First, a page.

Amenemhet III was the last powerful ruler of the 12th Dynasty, and the pyramid he built at Hawarra, near Faiyum, is believed to post date the so called "Black Pyramid" built by the same ruler at Dashur. It is the Hawarra pyramid that is believed to have been Amenemhet's final resting place. The huge mortuary temple that originally stood adjacent to this pyramid is believed to have formed the basis of the labyrinth mentioned by such ancient historians as Herodotus, Strabo and Diodorus Siculus, and which is said to have been the model for the labyrinth built by Daedalus for King Minos of Crete to house the Minotaur.
Two major pyramids are known to have been built at Lisht - those of Amenemhat I and his son, Senusret I (Sesostris I). The latter is surrounded by the ruins of ten smaller subsidiary pyramids. The sight which is in the vicinity of the oasis of Fayyum, midway between Dashur and Meidun, and about 100 kilometres south of Cairo , is believed to be in the vicinity of the ancient city of Iti-tawi (the precise location of which remains unknown), which served as the capital of Egypt during the 12th Dynasty.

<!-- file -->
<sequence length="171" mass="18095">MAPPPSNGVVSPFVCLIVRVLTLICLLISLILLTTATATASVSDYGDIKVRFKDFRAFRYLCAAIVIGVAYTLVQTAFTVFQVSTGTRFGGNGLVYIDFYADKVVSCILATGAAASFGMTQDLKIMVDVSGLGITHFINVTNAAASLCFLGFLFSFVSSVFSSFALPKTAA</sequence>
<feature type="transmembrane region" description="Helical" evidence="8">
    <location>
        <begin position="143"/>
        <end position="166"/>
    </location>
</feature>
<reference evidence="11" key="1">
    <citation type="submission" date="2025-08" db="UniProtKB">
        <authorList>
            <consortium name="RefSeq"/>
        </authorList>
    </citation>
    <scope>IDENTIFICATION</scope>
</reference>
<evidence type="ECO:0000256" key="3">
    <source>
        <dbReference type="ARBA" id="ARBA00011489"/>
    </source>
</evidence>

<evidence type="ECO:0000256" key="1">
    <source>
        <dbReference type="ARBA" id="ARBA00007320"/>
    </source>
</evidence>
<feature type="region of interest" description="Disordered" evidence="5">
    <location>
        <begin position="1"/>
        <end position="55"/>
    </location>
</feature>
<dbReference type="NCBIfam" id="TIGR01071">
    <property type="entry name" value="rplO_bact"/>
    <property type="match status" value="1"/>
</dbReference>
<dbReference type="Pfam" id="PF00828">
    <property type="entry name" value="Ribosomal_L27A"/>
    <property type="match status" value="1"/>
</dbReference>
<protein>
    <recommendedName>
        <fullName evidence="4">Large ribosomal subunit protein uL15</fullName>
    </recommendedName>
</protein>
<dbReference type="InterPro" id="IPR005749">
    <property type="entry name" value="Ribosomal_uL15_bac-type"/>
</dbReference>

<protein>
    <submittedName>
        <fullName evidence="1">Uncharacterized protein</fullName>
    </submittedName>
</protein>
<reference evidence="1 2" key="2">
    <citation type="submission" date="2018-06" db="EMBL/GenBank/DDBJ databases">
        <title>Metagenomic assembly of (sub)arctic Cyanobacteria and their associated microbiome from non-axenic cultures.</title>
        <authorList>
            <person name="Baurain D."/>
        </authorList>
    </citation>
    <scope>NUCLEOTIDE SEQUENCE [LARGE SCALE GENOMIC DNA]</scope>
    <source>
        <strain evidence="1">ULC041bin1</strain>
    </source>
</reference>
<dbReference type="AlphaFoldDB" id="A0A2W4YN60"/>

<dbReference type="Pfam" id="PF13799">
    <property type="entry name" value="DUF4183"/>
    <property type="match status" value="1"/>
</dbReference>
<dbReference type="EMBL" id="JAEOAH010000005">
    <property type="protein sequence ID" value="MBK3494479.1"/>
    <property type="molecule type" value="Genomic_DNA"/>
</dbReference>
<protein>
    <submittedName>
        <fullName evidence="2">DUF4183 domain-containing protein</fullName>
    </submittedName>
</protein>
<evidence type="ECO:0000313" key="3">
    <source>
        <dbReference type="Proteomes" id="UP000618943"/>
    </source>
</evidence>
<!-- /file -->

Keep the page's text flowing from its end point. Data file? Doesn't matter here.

This sight, half way between Giza and Abu Sir, is the location for two unfinished Old Kingdom pyramids. The northern structure's owner is believed to be the Pharaoh Nebka, whilst the southern structure is attributed to the Third Dynasty Pharaoh Khaba, also known as Hudjefa, successor to Sekhemket. Khaba's four year tenure as pharaoh more than likely explains the similar premature truncation of his step pyramid. Today it is approximately 20 metres(65 feet) in height; had it been completed it is likely to have exceeded forty(130 feet).
Abu Rawash is the sight of Egypt's most northerly pyramid - the mostly ruined Pyramid of Djedefre, the son and successor of Khufu. Originally it was thought that this pyramid had never been completed, but the current archaelogicical consensus is that not only was it completed, but that it was originally about the same size as the Pyramid of Menkaure - the third largest of the Giza pyramids.
The pyramid of Senwosret II at Il Lahun is the southernmost pyramid structure in Egypt. Its builders reduced the amount of work necessary to construct it by ingeneously using as its foundation and core a 12 metre high natural limestone hill.